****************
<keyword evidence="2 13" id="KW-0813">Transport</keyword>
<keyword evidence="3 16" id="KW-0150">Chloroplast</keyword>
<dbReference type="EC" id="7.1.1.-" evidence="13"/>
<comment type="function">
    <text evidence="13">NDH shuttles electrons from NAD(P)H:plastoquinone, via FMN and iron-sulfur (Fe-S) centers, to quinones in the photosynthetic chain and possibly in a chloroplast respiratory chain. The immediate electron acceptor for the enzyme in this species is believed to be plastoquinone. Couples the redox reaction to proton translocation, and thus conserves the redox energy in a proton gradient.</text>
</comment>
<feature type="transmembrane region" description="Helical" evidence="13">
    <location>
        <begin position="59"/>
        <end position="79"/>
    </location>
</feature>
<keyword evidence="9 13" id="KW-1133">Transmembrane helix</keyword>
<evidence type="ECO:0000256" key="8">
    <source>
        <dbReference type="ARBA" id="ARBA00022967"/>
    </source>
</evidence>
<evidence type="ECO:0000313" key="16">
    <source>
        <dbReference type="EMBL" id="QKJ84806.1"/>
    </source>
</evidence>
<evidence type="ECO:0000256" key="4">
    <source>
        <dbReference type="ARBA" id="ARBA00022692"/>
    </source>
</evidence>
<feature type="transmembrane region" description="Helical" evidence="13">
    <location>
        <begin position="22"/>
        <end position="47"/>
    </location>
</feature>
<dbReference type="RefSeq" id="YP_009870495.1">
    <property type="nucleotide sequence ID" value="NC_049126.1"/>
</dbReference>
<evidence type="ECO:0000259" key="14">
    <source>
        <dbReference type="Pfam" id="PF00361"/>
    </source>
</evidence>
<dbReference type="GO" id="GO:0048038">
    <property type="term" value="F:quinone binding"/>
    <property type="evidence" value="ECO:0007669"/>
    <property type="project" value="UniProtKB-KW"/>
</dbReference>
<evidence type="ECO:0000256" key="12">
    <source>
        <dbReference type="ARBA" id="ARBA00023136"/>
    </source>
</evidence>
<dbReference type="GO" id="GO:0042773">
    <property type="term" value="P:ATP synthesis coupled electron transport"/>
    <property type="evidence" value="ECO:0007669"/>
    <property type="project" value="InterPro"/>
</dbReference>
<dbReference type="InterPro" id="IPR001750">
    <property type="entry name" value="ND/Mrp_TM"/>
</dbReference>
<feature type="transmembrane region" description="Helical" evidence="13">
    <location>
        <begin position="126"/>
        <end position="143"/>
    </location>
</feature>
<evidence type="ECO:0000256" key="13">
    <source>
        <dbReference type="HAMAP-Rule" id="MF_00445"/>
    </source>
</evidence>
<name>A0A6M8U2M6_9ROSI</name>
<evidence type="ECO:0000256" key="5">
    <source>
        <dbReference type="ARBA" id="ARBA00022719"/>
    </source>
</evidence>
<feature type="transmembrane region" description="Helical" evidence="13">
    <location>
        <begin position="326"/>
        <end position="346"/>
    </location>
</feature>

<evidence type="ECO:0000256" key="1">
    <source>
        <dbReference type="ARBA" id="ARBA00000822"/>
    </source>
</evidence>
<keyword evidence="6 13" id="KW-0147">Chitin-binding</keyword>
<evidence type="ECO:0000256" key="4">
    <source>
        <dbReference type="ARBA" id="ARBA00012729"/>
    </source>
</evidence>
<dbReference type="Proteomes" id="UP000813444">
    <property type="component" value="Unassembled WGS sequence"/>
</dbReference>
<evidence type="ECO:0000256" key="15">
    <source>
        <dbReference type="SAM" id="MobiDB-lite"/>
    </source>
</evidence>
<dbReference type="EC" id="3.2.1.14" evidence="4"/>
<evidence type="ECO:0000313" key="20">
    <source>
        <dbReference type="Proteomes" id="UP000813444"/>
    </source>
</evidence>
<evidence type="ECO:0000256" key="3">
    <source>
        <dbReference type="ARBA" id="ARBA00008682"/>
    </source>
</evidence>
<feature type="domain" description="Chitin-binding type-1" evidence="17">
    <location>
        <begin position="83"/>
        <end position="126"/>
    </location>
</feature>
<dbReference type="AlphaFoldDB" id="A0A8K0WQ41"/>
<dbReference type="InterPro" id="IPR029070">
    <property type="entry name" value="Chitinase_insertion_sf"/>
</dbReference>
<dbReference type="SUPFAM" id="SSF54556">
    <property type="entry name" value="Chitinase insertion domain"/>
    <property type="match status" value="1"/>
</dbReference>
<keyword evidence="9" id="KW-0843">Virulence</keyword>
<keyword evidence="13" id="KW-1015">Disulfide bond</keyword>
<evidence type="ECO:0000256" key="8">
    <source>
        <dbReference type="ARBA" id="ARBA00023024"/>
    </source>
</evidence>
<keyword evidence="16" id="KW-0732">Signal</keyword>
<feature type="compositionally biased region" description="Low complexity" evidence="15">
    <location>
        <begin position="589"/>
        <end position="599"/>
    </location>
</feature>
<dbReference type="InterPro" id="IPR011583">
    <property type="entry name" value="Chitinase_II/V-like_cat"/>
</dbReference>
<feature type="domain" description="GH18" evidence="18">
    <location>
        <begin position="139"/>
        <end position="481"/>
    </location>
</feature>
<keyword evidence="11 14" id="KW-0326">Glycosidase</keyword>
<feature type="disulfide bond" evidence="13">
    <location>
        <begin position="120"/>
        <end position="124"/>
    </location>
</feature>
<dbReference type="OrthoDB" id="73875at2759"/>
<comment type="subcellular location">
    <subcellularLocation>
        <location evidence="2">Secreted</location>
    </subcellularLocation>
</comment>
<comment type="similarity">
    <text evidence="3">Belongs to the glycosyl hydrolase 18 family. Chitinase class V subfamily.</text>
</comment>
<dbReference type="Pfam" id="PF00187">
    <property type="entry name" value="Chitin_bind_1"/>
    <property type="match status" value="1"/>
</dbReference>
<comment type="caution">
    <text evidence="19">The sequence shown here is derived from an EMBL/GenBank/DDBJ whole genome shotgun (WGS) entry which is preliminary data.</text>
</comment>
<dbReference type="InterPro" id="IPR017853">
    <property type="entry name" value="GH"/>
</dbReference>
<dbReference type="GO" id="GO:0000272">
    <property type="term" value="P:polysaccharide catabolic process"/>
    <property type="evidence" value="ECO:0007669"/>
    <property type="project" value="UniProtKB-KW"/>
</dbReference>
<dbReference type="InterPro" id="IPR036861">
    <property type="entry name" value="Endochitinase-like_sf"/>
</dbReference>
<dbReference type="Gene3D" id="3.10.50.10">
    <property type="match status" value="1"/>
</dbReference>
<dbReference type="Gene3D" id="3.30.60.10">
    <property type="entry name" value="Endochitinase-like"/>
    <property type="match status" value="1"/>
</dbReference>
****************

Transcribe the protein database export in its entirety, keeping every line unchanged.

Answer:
<keyword evidence="2 13" id="KW-0813">Transport</keyword>
<keyword evidence="3 16" id="KW-0150">Chloroplast</keyword>
<dbReference type="EC" id="7.1.1.-" evidence="13"/>
<comment type="function">
    <text evidence="13">NDH shuttles electrons from NAD(P)H:plastoquinone, via FMN and iron-sulfur (Fe-S) centers, to quinones in the photosynthetic chain and possibly in a chloroplast respiratory chain. The immediate electron acceptor for the enzyme in this species is believed to be plastoquinone. Couples the redox reaction to proton translocation, and thus conserves the redox energy in a proton gradient.</text>
</comment>
<feature type="transmembrane region" description="Helical" evidence="13">
    <location>
        <begin position="59"/>
        <end position="79"/>
    </location>
</feature>
<keyword evidence="9 13" id="KW-1133">Transmembrane helix</keyword>
<evidence type="ECO:0000256" key="8">
    <source>
        <dbReference type="ARBA" id="ARBA00022967"/>
    </source>
</evidence>
<evidence type="ECO:0000313" key="16">
    <source>
        <dbReference type="EMBL" id="QKJ84806.1"/>
    </source>
</evidence>
<evidence type="ECO:0000256" key="4">
    <source>
        <dbReference type="ARBA" id="ARBA00022692"/>
    </source>
</evidence>
<feature type="transmembrane region" description="Helical" evidence="13">
    <location>
        <begin position="22"/>
        <end position="47"/>
    </location>
</feature>
<dbReference type="RefSeq" id="YP_009870495.1">
    <property type="nucleotide sequence ID" value="NC_049126.1"/>
</dbReference>
<evidence type="ECO:0000259" key="14">
    <source>
        <dbReference type="Pfam" id="PF00361"/>
    </source>
</evidence>
<dbReference type="GO" id="GO:0048038">
    <property type="term" value="F:quinone binding"/>
    <property type="evidence" value="ECO:0007669"/>
    <property type="project" value="UniProtKB-KW"/>
</dbReference>
<evidence type="ECO:0000256" key="12">
    <source>
        <dbReference type="ARBA" id="ARBA00023136"/>
    </source>
</evidence>
<dbReference type="GO" id="GO:0042773">
    <property type="term" value="P:ATP synthesis coupled electron transport"/>
    <property type="evidence" value="ECO:0007669"/>
    <property type="project" value="InterPro"/>
</dbReference>
<dbReference type="InterPro" id="IPR001750">
    <property type="entry name" value="ND/Mrp_TM"/>
</dbReference>
<feature type="transmembrane region" description="Helical" evidence="13">
    <location>
        <begin position="126"/>
        <end position="143"/>
    </location>
</feature>
<evidence type="ECO:0000256" key="13">
    <source>
        <dbReference type="HAMAP-Rule" id="MF_00445"/>
    </source>
</evidence>
<name>A0A6M8U2M6_9ROSI</name>
<evidence type="ECO:0000256" key="5">
    <source>
        <dbReference type="ARBA" id="ARBA00022719"/>
    </source>
</evidence>
<feature type="transmembrane region" description="Helical" evidence="13">
    <location>
        <begin position="326"/>
        <end position="346"/>
    </location>
</feature>

<evidence type="ECO:0000256" key="1">
    <source>
        <dbReference type="ARBA" id="ARBA00000822"/>
    </source>
</evidence>
<keyword evidence="6 13" id="KW-0147">Chitin-binding</keyword>
<evidence type="ECO:0000256" key="4">
    <source>
        <dbReference type="ARBA" id="ARBA00012729"/>
    </source>
</evidence>
<dbReference type="Proteomes" id="UP000813444">
    <property type="component" value="Unassembled WGS sequence"/>
</dbReference>
<evidence type="ECO:0000256" key="15">
    <source>
        <dbReference type="SAM" id="MobiDB-lite"/>
    </source>
</evidence>
<dbReference type="EC" id="3.2.1.14" evidence="4"/>
<evidence type="ECO:0000313" key="20">
    <source>
        <dbReference type="Proteomes" id="UP000813444"/>
    </source>
</evidence>
<evidence type="ECO:0000256" key="3">
    <source>
        <dbReference type="ARBA" id="ARBA00008682"/>
    </source>
</evidence>
<feature type="domain" description="Chitin-binding type-1" evidence="17">
    <location>
        <begin position="83"/>
        <end position="126"/>
    </location>
</feature>
<dbReference type="AlphaFoldDB" id="A0A8K0WQ41"/>
<dbReference type="InterPro" id="IPR029070">
    <property type="entry name" value="Chitinase_insertion_sf"/>
</dbReference>
<dbReference type="SUPFAM" id="SSF54556">
    <property type="entry name" value="Chitinase insertion domain"/>
    <property type="match status" value="1"/>
</dbReference>
<keyword evidence="9" id="KW-0843">Virulence</keyword>
<keyword evidence="13" id="KW-1015">Disulfide bond</keyword>
<evidence type="ECO:0000256" key="8">
    <source>
        <dbReference type="ARBA" id="ARBA00023024"/>
    </source>
</evidence>
<keyword evidence="16" id="KW-0732">Signal</keyword>
<feature type="compositionally biased region" description="Low complexity" evidence="15">
    <location>
        <begin position="589"/>
        <end position="599"/>
    </location>
</feature>
<dbReference type="InterPro" id="IPR011583">
    <property type="entry name" value="Chitinase_II/V-like_cat"/>
</dbReference>
<feature type="domain" description="GH18" evidence="18">
    <location>
        <begin position="139"/>
        <end position="481"/>
    </location>
</feature>
<keyword evidence="11 14" id="KW-0326">Glycosidase</keyword>
<feature type="disulfide bond" evidence="13">
    <location>
        <begin position="120"/>
        <end position="124"/>
    </location>
</feature>
<dbReference type="OrthoDB" id="73875at2759"/>
<comment type="subcellular location">
    <subcellularLocation>
        <location evidence="2">Secreted</location>
    </subcellularLocation>
</comment>
<comment type="similarity">
    <text evidence="3">Belongs to the glycosyl hydrolase 18 family. Chitinase class V subfamily.</text>
</comment>
<dbReference type="Pfam" id="PF00187">
    <property type="entry name" value="Chitin_bind_1"/>
    <property type="match status" value="1"/>
</dbReference>
<comment type="caution">
    <text evidence="19">The sequence shown here is derived from an EMBL/GenBank/DDBJ whole genome shotgun (WGS) entry which is preliminary data.</text>
</comment>
<dbReference type="InterPro" id="IPR017853">
    <property type="entry name" value="GH"/>
</dbReference>
<dbReference type="GO" id="GO:0000272">
    <property type="term" value="P:polysaccharide catabolic process"/>
    <property type="evidence" value="ECO:0007669"/>
    <property type="project" value="UniProtKB-KW"/>
</dbReference>
<dbReference type="InterPro" id="IPR036861">
    <property type="entry name" value="Endochitinase-like_sf"/>
</dbReference>
<dbReference type="Gene3D" id="3.10.50.10">
    <property type="match status" value="1"/>
</dbReference>
<dbReference type="Gene3D" id="3.30.60.10">
    <property type="entry name" value="Endochitinase-like"/>
    <property type="match status" value="1"/>
</dbReference>